There are many Irish castles but Carrickfergus Castle is probably the best preserved of the old castles in Northern Ireland and certainly worth visiting. It is a typical example of how castles in the Middle Ages looked like.
It is ideal to visit with children as it easy to access it and the life-size figures will make history come alive. You can even host worry-free children's birthday parties there.
How to get there
It is easily accessible from Belfast, just 15 minutes away by car on the M5 north and then A2 along Belfast Lough through Whiteabbey and Jordanstown.
If you are staying in Belfast you can arrange a visit when it suits. If you are staying further afield, you might want to combine a visit to Carrickfergus Castle with other sights on a day tour.
Carrickfergus is also the name of the town where the castle is situated.
What's in a Name
“Carrick” means “rock” in Gaelic. The name Carrickfergus means “the rock of Fergus” and derives, according to legend, from king Fergus who died nearby in the sea during a storm.
The History of Carrickfergus Castle
The castle was built on a rock promontory by John de Courcy in 1177 to serve as his base and guard the entrance to Belfast. John was a Anglo-Norman knight who conquered Ulster for England and ruled it in theory as a vassal to the king of England, but in practice as an independent prince. However, in 1204 he was defeated by another Norman, Hugh de Lacy.
In 1210 King John captured the castle and it henceforth was a base of British rule in Ulster.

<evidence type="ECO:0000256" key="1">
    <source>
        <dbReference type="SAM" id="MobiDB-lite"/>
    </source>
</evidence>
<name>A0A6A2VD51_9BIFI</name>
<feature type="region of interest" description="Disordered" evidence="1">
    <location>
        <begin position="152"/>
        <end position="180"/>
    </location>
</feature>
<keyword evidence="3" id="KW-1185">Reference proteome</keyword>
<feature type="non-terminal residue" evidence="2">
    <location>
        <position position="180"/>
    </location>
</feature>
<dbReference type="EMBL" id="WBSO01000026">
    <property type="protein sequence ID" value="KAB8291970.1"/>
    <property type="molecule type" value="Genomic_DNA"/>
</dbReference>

Famous Battles, Famous Events
Carrickfergus Castle has seen its share of important battles and events.
Edward the Bruce - 1315
Edward the Bruce (brother of the famous Robert the Bruce) invaded Ulster from Scotland and by 1315 conquered all except Carrickfergus. In 1315 he laid siege to the castle. An attempt to relieve the castle from the sea was defeated. The defenders launched a surprise attack on the Scots and took some captive. According to some sources, they killed some of the prisoners and ate them! The castle surrendered in 1316, only to be recaptured by the English in 1318. The story of this war is told in the audio visual presentation in the castle, which you must see.
King William – 1690
Carrickfergus castle is also famous because King William of Orange (William III of England) landed his army here in 1690.
He then marched south and camped at Scarva village for training, a place they still re-enact the battle of the Boyne every year on July 13, the famous Sham Fight, before proceeding to the River Boyne where he defeated the Catholic forces establishing Protestant ascendancy.
There is a plaque commemorating the landing.
Vive le France! – 1760 and the Seven Years War
Carrickfergus castle also played a role in the career of the famous French privateer, Francois Thurot. In late 1759 Francois set sail with a small squadron of ships to raid British shipping and coasts in Northern Ireland and Scotland. After bad weather prevented him from raiding Londonderry Francois, desperate for supplies, landed 600 men and attacked Carrickfergus.